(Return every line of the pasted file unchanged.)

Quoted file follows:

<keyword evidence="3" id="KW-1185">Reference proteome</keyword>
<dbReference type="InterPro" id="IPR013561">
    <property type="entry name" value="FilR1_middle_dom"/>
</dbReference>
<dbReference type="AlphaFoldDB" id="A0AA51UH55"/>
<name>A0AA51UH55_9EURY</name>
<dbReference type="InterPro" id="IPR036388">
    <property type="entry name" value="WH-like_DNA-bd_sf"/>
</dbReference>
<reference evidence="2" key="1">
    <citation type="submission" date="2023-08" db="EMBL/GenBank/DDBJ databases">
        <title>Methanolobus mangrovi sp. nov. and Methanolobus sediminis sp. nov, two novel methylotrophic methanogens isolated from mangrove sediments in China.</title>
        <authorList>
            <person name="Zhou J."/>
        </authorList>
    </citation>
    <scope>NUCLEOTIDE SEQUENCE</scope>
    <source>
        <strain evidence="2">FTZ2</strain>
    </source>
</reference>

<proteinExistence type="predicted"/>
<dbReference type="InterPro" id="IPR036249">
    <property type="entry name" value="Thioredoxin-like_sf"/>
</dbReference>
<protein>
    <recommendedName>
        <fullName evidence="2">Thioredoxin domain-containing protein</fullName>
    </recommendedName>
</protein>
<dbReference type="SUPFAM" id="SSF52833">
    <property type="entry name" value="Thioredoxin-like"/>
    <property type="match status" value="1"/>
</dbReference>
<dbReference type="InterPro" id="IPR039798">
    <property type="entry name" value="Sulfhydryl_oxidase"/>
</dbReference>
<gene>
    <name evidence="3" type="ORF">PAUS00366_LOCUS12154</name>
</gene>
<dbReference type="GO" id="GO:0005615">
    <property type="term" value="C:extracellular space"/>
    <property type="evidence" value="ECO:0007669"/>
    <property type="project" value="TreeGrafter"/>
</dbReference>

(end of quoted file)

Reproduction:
<keyword evidence="3" id="KW-1185">Reference proteome</keyword>
<dbReference type="InterPro" id="IPR013561">
    <property type="entry name" value="FilR1_middle_dom"/>
</dbReference>
<dbReference type="AlphaFoldDB" id="A0AA51UH55"/>
<name>A0AA51UH55_9EURY</name>
<dbReference type="InterPro" id="IPR036388">
    <property type="entry name" value="WH-like_DNA-bd_sf"/>
</dbReference>
<reference evidence="2" key="1">
    <citation type="submission" date="2023-08" db="EMBL/GenBank/DDBJ databases">
        <title>Methanolobus mangrovi sp. nov. and Methanolobus sediminis sp. nov, two novel methylotrophic methanogens isolated from mangrove sediments in China.</title>
        <authorList>
            <person name="Zhou J."/>
        </authorList>
    </citation>
    <scope>NUCLEOTIDE SEQUENCE</scope>
    <source>
        <strain evidence="2">FTZ2</strain>
    </source>
</reference>

<proteinExistence type="predicted"/>
<dbReference type="InterPro" id="IPR036249">
    <property type="entry name" value="Thioredoxin-like_sf"/>
</dbReference>
<protein>
    <recommendedName>
        <fullName evidence="2">Thioredoxin domain-containing protein</fullName>
    </recommendedName>
</protein>
<dbReference type="SUPFAM" id="SSF52833">
    <property type="entry name" value="Thioredoxin-like"/>
    <property type="match status" value="1"/>
</dbReference>
<dbReference type="InterPro" id="IPR039798">
    <property type="entry name" value="Sulfhydryl_oxidase"/>
</dbReference>
<gene>
    <name evidence="3" type="ORF">PAUS00366_LOCUS12154</name>
</gene>
<dbReference type="GO" id="GO:0005615">
    <property type="term" value="C:extracellular space"/>
    <property type="evidence" value="ECO:0007669"/>
    <property type="project" value="TreeGrafter"/>
</dbReference>